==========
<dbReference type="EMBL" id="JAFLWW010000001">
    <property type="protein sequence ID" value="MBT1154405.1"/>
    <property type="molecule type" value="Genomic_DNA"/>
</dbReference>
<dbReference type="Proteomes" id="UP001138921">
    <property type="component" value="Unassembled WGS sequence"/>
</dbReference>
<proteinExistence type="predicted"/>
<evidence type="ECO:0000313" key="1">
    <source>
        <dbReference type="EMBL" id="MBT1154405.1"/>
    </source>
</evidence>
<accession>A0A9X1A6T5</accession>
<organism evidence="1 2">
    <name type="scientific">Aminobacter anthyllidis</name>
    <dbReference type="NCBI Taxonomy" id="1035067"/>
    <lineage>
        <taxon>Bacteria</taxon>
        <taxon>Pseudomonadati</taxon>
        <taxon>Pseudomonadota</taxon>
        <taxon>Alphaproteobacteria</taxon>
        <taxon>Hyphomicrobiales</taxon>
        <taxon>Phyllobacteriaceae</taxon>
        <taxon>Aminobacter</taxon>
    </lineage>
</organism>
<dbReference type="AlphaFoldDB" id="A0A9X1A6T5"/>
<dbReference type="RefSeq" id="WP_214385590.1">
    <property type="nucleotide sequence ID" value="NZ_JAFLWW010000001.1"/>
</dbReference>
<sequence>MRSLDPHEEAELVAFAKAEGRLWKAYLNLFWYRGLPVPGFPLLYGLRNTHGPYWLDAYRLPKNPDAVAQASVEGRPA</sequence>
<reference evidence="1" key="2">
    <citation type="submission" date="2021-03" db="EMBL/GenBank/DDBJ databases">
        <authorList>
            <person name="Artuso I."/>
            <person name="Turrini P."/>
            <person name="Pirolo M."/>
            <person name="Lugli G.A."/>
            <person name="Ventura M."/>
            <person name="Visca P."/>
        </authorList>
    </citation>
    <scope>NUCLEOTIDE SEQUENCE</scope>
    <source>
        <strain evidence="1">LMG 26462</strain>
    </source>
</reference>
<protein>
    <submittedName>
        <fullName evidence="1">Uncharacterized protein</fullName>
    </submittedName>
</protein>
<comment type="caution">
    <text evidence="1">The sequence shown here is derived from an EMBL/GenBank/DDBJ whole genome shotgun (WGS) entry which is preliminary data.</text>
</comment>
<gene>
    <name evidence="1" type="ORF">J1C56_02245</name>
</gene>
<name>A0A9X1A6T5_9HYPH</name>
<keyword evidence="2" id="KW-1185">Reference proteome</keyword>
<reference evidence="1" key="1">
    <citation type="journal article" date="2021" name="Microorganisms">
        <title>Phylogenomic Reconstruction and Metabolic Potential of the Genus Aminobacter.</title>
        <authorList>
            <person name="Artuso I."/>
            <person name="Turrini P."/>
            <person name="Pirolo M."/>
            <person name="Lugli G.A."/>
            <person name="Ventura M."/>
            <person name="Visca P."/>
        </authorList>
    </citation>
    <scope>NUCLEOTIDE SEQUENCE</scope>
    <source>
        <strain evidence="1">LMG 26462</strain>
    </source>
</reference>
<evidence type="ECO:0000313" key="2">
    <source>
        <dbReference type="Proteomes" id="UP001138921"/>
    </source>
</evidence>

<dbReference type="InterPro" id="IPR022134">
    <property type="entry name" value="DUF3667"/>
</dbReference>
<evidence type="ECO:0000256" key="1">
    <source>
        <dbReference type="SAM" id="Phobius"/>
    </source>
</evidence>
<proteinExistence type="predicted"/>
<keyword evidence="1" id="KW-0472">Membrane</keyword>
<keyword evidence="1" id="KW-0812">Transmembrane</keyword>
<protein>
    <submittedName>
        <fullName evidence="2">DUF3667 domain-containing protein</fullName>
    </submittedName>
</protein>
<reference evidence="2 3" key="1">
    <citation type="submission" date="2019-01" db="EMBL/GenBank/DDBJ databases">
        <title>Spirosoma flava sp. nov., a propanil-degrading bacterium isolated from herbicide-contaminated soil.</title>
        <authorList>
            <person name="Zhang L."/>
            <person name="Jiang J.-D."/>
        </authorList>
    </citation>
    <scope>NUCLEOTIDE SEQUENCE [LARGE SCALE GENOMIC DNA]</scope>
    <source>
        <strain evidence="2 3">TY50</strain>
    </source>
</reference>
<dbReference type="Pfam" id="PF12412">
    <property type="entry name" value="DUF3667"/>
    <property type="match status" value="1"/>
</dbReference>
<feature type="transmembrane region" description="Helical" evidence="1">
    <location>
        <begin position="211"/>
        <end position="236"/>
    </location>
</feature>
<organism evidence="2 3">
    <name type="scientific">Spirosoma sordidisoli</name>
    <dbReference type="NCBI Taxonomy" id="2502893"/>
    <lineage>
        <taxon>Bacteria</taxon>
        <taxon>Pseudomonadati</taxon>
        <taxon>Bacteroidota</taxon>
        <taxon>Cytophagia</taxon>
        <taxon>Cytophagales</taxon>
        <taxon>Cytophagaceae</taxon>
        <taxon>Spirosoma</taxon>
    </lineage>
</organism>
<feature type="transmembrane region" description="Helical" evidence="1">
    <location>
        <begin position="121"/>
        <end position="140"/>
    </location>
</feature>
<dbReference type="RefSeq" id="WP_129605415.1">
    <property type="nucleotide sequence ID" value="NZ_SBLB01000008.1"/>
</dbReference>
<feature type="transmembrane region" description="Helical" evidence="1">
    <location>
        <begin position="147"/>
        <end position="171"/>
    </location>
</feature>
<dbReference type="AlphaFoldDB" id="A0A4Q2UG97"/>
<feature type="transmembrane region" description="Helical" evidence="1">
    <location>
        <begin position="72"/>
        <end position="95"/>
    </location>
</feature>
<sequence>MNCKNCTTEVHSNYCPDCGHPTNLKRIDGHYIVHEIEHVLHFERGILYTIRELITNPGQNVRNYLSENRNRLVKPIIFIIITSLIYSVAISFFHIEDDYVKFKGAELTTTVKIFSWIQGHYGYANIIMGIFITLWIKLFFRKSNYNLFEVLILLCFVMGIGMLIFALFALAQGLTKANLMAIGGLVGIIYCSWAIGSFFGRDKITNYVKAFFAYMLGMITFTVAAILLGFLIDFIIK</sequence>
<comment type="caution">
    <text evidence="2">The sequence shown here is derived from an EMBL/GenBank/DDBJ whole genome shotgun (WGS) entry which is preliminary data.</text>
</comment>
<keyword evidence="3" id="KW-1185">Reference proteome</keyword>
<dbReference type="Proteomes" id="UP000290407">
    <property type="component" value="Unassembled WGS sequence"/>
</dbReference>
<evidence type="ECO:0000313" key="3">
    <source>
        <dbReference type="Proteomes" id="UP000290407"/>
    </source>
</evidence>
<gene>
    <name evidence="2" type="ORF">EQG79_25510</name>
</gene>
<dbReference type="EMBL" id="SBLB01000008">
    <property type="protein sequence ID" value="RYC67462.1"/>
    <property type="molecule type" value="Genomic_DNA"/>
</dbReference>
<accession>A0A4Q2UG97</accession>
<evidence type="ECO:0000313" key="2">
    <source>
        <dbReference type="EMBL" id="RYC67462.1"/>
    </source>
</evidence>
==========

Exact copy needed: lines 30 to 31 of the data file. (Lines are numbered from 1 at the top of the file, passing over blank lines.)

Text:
    <property type="nucleotide sequence ID" value="NZ_JAFLWW010000001.1"/>
</dbReference>